Graduate Students Undergraduate Students
Thank you for your interest in the Jaswal Lab and the graduate psychology program at UVa. We hope you will find the following information helpful as you navigate through the application process.
Would the Jaswal Lab be a good fit for me?
Prospective graduate students interested in joining the lab to work on projects related to communication and autism are encouraged to explore the website fully to get a clear sense of our goals. You are also encouraged to read our recent lab publications relevant to autism and atypical development, to browse our research page, and then contact Dr. Jaswal directly. If your primary interests are related to early intervention, we are unlikely to be a good fit because that is not our focus.
A note to prospective graduate students who are interested in working on trust, testimony, or social cognition: Dr. Jaswal continues to enjoy collaborating with students and colleagues on these topics. However, because the main focus of the lab has shifted to autism, communication, and social interaction, he would not be a good primary advisor for you. But do not despair! The Psychology Department is lucky to have three other labs that work on social and cognitive development in typically developing children (Drs. Lillard, Vaish, Grossman). Their research interests may align well with yours. If you do come to UVa under the auspices of one of the other labs, Dr. Jaswal will happily collaborate with you even if the Jaswal Lab is not your primary home.
What do you look for in prospective students?
An ideal candidate for graduate admission should have research experience. It does not have to have been in autism—though that’s certainly a plus. We use a range of quantitative and qualitative methods, including behavioral tasks, eye-tracking, in-depth interviews, and focus groups. If you have experience with these methods, that’s also a plus. Finally, teaching and/or personal experience with autism or other developmental disabilities is highly desirable.
Applicants should explain in their personal statement how their experience, perspective, and goals fit with those of the Jaswal Lab. Please specify “Developmental Psychology” as your area of interest on the application form. Professor Jaswal is happy to collaborate with students in the department’s clinical area, but does not serve as a primary advisor for students in that program.
Where can I learn more about the program?
The Psychology Department website contains general information for current and prospective graduate students and the graduate program in Developmental Psychology.
Undergraduate research assistants (RAs) have the opportunity to help design studies, run experiments, and analyze data. Typically, RAs receive class credit. We ask RAs to commit to 7-10 hours/week for the full academic year. Additionally, RAs are expected to attend twice-monthly lab meetings, where we discuss both practical and theoretical issues related to the research. We invite all undergraduates interested in our research to apply. We enthusiastically embrace all forms of diversity including, and especially, neurodiversity. The application deadline for undergrad RA positions for academic year 2023-2024 has passed. Thanks to all those who applied; we will be in touch soon. We expect to begin accepting applications for academic year 2024-2025 in late February 2024.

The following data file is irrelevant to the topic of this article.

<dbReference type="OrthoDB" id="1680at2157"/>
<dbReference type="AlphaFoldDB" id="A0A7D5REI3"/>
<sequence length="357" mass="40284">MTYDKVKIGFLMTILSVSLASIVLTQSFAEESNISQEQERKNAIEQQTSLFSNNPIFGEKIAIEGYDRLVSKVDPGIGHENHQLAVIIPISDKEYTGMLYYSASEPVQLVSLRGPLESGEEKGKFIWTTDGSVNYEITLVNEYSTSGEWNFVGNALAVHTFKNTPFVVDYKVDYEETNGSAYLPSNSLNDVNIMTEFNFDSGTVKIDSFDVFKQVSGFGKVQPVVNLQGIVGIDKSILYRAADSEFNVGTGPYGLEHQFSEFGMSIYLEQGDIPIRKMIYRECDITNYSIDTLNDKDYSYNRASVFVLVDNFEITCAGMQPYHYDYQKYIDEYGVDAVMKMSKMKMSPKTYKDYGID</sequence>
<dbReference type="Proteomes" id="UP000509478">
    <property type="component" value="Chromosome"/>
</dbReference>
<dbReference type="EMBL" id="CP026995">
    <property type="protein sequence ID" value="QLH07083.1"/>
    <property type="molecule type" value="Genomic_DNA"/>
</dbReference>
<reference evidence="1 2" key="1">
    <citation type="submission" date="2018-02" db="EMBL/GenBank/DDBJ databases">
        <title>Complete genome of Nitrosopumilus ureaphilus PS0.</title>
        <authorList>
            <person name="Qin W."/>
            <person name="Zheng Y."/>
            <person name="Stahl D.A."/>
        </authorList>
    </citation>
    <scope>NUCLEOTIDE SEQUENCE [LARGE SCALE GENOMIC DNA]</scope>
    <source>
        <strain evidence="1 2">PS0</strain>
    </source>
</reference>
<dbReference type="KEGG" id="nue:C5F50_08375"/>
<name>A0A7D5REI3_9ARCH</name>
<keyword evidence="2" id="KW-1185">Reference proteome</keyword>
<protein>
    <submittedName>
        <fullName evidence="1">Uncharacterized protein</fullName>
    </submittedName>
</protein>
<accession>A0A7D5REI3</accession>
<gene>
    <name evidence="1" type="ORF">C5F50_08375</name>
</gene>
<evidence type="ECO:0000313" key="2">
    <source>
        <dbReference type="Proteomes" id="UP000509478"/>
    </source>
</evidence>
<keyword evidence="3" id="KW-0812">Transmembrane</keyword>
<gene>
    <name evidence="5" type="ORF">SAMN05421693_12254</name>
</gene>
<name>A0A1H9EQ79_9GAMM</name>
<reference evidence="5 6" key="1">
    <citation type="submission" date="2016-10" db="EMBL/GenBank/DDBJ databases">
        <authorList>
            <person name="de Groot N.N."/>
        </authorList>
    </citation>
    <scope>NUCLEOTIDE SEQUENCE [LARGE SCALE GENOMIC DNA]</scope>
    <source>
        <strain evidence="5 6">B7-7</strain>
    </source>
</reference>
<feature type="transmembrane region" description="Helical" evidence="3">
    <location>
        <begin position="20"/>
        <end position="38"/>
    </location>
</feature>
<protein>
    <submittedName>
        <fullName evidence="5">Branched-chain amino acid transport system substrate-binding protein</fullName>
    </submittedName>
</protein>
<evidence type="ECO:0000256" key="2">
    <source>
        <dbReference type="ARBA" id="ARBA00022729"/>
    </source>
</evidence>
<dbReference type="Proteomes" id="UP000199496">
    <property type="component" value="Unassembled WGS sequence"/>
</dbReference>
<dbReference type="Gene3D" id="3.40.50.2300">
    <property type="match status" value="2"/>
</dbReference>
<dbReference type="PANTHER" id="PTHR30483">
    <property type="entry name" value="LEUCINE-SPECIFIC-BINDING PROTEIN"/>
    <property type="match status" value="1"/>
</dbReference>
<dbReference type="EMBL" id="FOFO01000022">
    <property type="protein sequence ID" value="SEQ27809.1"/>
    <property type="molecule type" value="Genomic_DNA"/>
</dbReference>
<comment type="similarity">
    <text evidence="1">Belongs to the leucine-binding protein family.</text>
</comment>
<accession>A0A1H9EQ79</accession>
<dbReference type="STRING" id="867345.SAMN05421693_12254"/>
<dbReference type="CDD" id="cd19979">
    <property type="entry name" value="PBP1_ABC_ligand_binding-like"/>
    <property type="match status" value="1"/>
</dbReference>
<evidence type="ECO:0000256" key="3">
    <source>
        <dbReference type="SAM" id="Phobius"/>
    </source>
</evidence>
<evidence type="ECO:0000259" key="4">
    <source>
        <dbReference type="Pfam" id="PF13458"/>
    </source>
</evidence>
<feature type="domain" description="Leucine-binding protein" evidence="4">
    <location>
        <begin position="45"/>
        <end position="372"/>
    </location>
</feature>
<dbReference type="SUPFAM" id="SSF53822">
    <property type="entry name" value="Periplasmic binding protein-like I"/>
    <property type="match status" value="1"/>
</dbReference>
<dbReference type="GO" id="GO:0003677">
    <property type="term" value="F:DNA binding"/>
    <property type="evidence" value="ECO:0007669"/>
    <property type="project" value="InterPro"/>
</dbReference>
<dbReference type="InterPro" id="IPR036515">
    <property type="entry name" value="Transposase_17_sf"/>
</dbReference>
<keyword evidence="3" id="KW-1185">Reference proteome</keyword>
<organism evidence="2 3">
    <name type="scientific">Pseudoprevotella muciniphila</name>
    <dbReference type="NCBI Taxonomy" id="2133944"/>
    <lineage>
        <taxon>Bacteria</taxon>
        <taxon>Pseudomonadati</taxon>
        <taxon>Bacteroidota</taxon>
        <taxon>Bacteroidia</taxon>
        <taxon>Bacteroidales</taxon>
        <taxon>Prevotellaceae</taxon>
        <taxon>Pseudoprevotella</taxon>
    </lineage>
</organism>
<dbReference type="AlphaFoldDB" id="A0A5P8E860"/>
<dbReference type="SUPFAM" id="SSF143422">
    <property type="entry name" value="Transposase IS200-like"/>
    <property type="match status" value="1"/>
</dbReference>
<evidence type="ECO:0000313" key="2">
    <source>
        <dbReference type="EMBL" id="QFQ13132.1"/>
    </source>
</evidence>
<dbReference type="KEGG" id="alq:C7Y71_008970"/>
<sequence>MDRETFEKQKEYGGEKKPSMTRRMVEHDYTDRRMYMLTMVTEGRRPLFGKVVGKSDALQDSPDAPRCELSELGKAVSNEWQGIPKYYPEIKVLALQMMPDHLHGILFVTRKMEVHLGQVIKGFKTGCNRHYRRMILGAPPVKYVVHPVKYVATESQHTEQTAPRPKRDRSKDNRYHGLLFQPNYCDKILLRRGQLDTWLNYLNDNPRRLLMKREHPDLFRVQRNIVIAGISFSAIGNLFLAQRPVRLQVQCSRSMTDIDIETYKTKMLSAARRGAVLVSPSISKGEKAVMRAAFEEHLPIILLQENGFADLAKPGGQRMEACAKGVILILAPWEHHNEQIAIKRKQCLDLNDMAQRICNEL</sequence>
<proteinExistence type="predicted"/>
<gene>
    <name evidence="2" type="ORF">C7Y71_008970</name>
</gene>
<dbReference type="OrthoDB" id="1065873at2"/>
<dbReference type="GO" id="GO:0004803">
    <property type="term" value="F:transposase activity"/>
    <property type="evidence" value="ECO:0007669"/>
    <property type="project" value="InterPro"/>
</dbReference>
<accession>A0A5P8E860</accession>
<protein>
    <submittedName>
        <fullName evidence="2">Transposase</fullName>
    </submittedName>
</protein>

The Jaswal lab RAs in 2020-2021 created the short video below to explain a bit more about what being an RA is like and the application process!
What qualities do we look for?
Friendly. In our lab, you may interact with families, collaborators, and other community partners. It is therefore crucial that you are friendly and enjoy being part of a team.
Meticulous. Many of our studies involve very subtle manipulations. RAs need to be extremely vigilant to ensure that the results of our studies are valid and day-to-day lab operations run smoothly.
Conscientious. For some of our studies, we contact families to visit our lab and participate in our research. Scheduling their visit, greeting them at the door, and completing other logistical lab tasks require attention to detail and punctuality.
Curious. Although you’ll start out working on well-defined tasks, we expect you will contribute your own ideas and take the initiative to learn about the broader issues that we are investigating.
Why be an RA?
Getting involved in research can be one of the most fulfilling aspects of your undergraduate career. We urge you to get involved with a lab as soon as you find a topic that interests you. It will give you in-depth experience on a particular topic, train you in how science is done, and help to prepare you for graduate, professional, or medical school. Many RAs have gone on to do Distinguished Majors Projects in the lab in their fourth year. Several are co-authors on presentations and published papers. It’s also fun and can really make you feel like you’re part of a community.
How to apply
If you are interested in an RA position, please explore the website carefully first, read a few recent papers, and then complete the application when it becomes available (usually in March for the summer and following academic year).